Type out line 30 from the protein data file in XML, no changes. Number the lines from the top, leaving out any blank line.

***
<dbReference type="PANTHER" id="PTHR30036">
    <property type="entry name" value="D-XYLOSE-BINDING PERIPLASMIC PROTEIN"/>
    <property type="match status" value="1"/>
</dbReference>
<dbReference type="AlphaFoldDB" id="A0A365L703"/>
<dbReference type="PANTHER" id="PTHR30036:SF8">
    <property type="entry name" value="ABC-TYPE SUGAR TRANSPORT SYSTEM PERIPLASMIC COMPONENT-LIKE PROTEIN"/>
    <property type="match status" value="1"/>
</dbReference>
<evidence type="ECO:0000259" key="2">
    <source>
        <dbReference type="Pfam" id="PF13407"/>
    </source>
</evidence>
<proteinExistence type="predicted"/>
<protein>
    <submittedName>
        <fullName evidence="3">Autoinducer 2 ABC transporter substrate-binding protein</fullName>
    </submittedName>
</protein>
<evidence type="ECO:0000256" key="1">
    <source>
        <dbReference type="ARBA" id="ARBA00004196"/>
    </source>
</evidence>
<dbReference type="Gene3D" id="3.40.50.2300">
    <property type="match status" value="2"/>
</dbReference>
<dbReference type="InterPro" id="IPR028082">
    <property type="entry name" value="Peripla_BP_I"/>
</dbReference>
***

    <property type="entry name" value="Peripla_BP_I"/>